Continuing the discussion from My friend works for the FDA, so I asked him about Soylent:
@rob, any thoughts on the above? I have to assume this has come up for you guys as at least a curiosity, and I’d be interested to hear any data you’ve dug up on how the body adapts to more or less efficient diets. Just on an anecdotal “big picture” level, I believe the human body now has greater trouble with raw meat and other foods more easily digested far back in history. Obviously a lifetime is a much narrower scope, but it seems like smaller changes in adaptability could feasibly still develop within the range of years. On the other hand, perhaps adaptability is, by definition, not something the body will “adapt out of”, and going back would be easily smooth after a minor transition phase. Either way, I think it’s an interesting topic.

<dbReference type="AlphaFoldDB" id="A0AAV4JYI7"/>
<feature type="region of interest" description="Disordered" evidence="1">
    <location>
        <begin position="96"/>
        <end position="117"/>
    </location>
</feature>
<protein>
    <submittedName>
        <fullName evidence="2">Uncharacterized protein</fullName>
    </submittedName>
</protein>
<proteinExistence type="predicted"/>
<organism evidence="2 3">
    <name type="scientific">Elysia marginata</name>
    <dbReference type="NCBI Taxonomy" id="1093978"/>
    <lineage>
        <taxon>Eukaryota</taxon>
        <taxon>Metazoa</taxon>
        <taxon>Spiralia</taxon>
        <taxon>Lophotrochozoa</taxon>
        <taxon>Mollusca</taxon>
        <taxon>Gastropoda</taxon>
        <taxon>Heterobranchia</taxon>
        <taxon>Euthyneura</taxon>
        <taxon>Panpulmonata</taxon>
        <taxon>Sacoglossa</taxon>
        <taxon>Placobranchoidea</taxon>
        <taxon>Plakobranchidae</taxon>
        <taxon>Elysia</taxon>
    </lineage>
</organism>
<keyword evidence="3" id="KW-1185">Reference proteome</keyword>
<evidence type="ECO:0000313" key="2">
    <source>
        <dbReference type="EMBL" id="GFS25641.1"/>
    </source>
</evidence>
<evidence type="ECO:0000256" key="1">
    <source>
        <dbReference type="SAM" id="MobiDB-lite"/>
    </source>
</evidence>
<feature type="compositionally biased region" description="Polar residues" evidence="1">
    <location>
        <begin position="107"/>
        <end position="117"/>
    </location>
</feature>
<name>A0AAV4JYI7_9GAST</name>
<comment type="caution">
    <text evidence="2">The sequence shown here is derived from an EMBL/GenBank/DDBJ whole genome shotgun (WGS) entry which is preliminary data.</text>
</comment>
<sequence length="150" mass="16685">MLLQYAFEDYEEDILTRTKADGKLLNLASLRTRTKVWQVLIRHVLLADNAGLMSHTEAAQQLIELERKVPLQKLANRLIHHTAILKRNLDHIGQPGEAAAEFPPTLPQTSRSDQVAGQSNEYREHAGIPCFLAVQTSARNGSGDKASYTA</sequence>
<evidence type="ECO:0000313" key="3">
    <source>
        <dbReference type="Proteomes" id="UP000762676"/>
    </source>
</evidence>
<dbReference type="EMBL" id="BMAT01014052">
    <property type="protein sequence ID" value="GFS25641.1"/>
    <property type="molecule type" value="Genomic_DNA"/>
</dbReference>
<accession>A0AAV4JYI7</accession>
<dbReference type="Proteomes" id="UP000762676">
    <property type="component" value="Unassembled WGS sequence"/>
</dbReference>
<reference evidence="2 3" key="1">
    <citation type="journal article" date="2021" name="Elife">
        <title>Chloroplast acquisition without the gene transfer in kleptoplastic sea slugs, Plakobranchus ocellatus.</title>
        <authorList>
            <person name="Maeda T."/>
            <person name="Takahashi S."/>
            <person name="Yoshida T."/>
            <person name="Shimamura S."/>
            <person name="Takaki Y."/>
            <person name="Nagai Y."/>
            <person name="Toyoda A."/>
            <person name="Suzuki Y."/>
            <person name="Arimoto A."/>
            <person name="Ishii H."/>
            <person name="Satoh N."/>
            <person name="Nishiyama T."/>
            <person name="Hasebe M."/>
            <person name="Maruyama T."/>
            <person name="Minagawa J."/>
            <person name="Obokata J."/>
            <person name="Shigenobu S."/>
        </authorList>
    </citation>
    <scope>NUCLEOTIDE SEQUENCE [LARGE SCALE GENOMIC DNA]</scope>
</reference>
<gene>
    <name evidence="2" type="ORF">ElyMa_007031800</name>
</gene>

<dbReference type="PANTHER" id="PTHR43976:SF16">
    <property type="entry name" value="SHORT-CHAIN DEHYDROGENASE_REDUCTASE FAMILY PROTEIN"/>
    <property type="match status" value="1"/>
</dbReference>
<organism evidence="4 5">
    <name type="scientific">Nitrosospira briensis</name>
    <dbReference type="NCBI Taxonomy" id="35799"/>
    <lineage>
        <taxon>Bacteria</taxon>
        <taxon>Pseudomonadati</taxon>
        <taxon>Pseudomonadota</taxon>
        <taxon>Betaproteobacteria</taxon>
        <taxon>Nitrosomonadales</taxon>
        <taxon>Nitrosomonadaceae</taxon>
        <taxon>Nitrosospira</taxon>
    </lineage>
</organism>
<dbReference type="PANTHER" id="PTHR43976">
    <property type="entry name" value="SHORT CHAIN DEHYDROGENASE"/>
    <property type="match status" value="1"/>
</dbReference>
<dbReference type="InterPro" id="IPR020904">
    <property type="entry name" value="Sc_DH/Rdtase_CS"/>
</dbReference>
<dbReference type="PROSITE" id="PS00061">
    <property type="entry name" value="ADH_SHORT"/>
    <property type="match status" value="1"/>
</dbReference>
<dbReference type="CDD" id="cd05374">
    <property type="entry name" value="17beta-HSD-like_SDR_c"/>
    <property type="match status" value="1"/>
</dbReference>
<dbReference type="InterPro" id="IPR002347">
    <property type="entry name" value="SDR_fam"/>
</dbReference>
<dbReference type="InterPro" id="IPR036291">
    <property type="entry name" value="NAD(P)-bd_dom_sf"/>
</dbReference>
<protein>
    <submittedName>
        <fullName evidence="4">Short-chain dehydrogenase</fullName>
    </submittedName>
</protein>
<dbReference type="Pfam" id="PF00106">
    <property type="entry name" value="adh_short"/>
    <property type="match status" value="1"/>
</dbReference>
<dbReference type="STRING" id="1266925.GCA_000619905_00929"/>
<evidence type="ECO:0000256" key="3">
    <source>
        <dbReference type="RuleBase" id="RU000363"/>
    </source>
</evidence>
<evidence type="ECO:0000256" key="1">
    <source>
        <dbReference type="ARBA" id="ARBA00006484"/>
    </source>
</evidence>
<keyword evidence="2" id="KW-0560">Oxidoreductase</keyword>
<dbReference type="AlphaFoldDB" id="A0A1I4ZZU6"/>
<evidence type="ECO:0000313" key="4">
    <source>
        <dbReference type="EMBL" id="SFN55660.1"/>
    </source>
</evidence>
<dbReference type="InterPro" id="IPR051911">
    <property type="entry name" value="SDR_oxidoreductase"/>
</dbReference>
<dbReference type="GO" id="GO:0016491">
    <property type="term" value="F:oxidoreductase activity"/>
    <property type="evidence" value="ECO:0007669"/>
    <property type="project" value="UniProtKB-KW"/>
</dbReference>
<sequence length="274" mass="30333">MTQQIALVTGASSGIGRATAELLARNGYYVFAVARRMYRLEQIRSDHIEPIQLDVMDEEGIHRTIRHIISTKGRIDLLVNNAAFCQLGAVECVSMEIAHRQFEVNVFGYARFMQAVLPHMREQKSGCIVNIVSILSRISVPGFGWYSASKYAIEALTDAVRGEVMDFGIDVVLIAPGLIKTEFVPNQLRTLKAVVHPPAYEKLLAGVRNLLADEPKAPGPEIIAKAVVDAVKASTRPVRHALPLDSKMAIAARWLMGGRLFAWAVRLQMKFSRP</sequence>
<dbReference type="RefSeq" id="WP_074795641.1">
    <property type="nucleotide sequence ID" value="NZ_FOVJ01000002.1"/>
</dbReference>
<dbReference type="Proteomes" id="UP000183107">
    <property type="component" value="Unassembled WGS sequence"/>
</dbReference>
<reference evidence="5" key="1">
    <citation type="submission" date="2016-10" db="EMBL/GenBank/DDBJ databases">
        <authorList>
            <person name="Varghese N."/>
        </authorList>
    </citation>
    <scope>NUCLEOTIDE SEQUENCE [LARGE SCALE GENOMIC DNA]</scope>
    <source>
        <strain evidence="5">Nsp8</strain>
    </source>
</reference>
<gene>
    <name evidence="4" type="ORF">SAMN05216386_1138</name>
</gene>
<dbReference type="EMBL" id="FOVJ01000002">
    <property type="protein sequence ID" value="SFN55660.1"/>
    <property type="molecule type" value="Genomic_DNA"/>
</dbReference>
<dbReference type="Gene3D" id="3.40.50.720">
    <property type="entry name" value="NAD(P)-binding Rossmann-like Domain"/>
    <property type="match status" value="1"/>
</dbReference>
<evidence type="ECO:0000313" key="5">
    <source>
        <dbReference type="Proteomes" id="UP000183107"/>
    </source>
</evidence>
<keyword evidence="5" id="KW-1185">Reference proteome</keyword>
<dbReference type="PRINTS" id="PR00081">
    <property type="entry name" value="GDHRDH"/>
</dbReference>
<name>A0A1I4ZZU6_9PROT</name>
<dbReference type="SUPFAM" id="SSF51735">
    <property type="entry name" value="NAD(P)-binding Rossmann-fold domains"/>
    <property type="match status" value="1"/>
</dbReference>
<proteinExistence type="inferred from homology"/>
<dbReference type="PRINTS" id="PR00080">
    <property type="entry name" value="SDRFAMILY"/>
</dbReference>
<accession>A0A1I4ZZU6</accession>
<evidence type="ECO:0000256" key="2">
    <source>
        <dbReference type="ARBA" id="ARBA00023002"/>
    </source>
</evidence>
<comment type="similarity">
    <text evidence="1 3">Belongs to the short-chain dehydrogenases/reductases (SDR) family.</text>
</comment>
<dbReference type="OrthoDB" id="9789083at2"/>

Just to be clear – I’m not talking about the digestive system losing its edge and becoming less able to actually absorb nutrients. I’m talking about the body’s inherent ability to “pick up the slack” and adjust to a myriad of technically-incomplete diets with generally little to no deficiency symptoms. Soylent is certainly more healthy than most other things – but could the body come to depend on that high standard?